Gliga Cellos

The video below is about Gliga violins, not cellos, but the same findings apply to Gliga cellos

Vasile Gliga founded his violin making company in 1991 and the company has celebrated its 25th anniversary in 2016. It is one of the most successful family owned businesses in Romania.  If you a looking for a European made instrument, Gliga make beautiful instruments with a lovely warm tone.

Gliga instruments purchased from Animato are fully set up in our onsite workshop.  When you purchase a Gliga cello from Animato,  you can be confident in the way it will sound and perform.  After many years of experimentation, our luthiers have established the best set up that specifically suits the Gliga.  Extensive work on the part of our luthiers along with testing and further modifications are required to meet our exacting standards.  

Our luthiers begin by planing the finger board and adjusting the nut.   For well fitting pegs, the peg holes need to be reamed. The pegs are then lubricated with peg paste to prevent sticking and slipping.  The sound post is always modified and optimally positioned.  However if we are not satisfied with the resulting sound,  the sound post is replaced. 

Gliga celli are know for their warm, dark, mellow sound, but they have a tendency to be introverted.  Our workshop chooses to swap out the original bridges for Belgian bridges to provide better projection.​  The original bridges are often poorly fitted placing the bridge at an incorrect angle.  Fitting a Belgian bridge also avoids this problem.

Finally we fit the cello with better strings than those provided with the instrument​.  Gliga cellos come with a high quality Wittner tail-piece with integrated tuners.

About the Gliga Company

The Gliga company began with only two luthiers making two violins a month.  This was Vasile Gliga and his wife Elena.  They worked from home and received excellent feedback on the instruments after selling these within Europe.  Each instrument would take​ 300 hours to produce.  Vasile and Elena had undertaken their training as luthiers in the Romanian government's instrument factory in Reghin.  The company has grown steadily over time and now makes violins, violas, cellos and double basses.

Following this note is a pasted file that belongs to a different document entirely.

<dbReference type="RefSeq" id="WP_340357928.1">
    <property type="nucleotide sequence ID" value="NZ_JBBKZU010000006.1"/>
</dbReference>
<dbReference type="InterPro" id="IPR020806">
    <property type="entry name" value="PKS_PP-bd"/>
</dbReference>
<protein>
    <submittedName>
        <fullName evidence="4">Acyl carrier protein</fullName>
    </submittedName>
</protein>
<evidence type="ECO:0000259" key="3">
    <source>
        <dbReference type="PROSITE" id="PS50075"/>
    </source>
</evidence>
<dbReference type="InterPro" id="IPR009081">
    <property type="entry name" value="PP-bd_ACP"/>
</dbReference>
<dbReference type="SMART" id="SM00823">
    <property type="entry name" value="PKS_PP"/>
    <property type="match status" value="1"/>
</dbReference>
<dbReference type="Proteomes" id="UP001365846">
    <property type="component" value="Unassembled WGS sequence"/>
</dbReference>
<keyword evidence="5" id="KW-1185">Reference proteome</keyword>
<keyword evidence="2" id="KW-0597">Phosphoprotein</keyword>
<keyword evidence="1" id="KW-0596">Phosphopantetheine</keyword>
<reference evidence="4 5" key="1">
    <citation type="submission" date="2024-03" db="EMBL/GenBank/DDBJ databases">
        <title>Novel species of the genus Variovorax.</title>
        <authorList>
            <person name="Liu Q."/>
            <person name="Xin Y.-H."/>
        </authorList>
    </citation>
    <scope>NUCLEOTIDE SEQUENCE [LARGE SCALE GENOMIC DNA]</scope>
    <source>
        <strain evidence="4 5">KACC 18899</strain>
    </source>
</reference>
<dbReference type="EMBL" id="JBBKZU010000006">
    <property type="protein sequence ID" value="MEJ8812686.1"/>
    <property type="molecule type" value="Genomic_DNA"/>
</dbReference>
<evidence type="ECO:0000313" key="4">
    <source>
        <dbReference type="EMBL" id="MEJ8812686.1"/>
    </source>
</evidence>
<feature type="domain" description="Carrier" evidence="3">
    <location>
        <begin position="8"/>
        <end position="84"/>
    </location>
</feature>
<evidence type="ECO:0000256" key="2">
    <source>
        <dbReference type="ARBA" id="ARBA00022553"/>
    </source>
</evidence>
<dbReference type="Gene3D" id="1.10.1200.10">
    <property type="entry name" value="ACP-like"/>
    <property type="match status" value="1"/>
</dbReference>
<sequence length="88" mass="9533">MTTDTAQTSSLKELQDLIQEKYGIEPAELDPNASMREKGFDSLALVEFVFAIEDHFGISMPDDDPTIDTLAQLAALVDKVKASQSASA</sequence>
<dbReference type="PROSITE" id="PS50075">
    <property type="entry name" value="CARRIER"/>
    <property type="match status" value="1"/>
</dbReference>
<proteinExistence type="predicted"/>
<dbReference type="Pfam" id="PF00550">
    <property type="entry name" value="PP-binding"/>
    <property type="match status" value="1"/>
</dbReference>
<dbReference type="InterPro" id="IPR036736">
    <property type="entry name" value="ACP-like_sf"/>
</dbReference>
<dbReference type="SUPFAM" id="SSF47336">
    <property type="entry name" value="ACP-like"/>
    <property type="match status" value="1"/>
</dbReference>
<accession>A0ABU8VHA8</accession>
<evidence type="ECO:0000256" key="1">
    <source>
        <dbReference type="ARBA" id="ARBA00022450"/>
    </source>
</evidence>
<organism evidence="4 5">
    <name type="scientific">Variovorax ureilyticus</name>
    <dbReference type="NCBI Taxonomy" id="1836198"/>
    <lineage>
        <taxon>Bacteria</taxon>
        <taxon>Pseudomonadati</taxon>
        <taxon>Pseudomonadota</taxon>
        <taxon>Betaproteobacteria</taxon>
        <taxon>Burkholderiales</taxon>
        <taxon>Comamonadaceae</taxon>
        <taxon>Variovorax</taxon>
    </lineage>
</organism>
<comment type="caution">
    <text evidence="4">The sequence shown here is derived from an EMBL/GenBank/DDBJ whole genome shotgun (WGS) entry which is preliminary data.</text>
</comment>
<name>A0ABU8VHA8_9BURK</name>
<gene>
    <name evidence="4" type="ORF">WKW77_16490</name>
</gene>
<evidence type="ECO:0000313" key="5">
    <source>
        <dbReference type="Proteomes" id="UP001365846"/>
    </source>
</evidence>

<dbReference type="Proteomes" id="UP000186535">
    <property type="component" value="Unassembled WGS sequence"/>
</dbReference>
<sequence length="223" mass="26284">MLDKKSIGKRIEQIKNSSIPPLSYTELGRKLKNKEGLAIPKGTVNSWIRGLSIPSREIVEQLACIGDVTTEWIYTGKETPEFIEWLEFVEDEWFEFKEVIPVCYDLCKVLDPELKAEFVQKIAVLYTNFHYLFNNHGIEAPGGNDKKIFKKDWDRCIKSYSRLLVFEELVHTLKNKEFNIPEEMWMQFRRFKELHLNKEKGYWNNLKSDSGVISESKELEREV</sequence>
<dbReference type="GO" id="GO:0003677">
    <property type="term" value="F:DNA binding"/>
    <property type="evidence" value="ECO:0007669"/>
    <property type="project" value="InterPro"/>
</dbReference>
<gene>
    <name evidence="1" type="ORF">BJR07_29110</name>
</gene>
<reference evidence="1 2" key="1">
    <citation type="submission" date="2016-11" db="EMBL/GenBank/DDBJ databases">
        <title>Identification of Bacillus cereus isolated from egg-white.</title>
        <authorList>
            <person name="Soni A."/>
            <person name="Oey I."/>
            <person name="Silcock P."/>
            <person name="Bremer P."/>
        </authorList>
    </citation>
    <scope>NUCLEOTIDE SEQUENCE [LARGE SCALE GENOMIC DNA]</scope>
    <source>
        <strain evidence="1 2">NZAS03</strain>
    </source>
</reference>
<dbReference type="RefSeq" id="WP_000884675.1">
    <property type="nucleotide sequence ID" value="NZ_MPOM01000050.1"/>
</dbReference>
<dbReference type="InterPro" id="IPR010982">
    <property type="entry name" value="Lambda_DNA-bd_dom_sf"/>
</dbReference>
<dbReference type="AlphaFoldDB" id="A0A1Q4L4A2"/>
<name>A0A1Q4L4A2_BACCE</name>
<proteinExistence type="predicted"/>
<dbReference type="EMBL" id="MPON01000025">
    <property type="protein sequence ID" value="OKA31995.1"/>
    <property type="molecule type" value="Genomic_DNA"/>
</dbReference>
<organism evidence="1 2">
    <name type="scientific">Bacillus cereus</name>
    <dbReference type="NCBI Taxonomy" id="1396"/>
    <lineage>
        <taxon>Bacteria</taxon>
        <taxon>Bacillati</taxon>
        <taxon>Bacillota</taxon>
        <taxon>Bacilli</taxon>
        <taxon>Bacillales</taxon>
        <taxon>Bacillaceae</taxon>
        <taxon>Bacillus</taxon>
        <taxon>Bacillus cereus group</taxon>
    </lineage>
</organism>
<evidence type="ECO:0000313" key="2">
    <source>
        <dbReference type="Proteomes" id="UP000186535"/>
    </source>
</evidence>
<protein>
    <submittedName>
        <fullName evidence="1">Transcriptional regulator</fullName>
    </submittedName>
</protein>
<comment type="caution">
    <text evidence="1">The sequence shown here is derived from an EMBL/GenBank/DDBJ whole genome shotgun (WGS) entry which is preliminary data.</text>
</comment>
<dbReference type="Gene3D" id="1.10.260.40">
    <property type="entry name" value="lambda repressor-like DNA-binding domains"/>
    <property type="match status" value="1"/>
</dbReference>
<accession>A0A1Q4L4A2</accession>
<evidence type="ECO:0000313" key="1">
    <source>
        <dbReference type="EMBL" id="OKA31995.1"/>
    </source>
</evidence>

They aim to produce quality instruments at price that everyone can afford. As such, there are instruments available for players at different stages of their careers from beginners to advanced players to professionals.

The wood used in Gliga instruments is sourced from the Gurghiului Valley in the Carpathian Mountains in Transylvania. This is close to Reghin where Gliga’s luthier workshop is located. The valley is commonly known as “Italian Valley”,  as luthiers travelled to this valley from Cremona in Italy to find the ideal wood for violin making. Cremona, of course, is historically known for its master luthiers, and it is where the violin family was invented by Andrea Amati. It has been said that Antonio Stradivari himself used wood sourced from this location.

To make their instruments, the trees chosen from the forests by Gliga are special. Each tree needs to be between 150 and 200 years in age, and to have grown at an altitude of above one thousand meters and are found on Northern slopes as these are both sunny and have high humidity. The wood from these specially chosen trees is dense and homogeneous and it is seasoned for six to twelve years resulting in a superior quality of tone. Highly prized and resonant Carpathian spruce is used for the belly of the instruments. The ribs, back and necks are made from a beautifully flamed maple that is also known as curly sycamore. An abundance of this maple grows in the Gurghiului Valley. However, only about one in a thousand of these trees will have the wavy fibres that give the exceptional resonance desired in the finest instruments.

Two hundred steps are required to produce a Gliga instrument. After the wood has been milled, the instrument is handmade. The luthiers handmake many of the tools they use to allow the delicate shaping and carving. Teams of three or four people are used with each person being a specialist in one step of the process. This allows Gliga to maximise output without compromising on quality. It takes at least three months for a student violin to be made and up to a year to complete a professional level instrument.

Traditionally, a fine instrument was the work of one master craftsman. However, Vasile Gliga believes that having several people working together adds to the character of a violin.

The instruments themselves are carved and varnished by hand. Gliga make most of their instruments according to a Stradivari template. The instruments are all different and may be finished with an antique or a normal finish. Instruments finished with an antiqued style will look old even though they are new. This does not impact on their sound.

In 1995, the world famous violinist Yehudi Menuhin wrote a letter to Vasile Gliga from which the following quote came “Dear and very fine craftsman...I shall treasure the instrument you made…”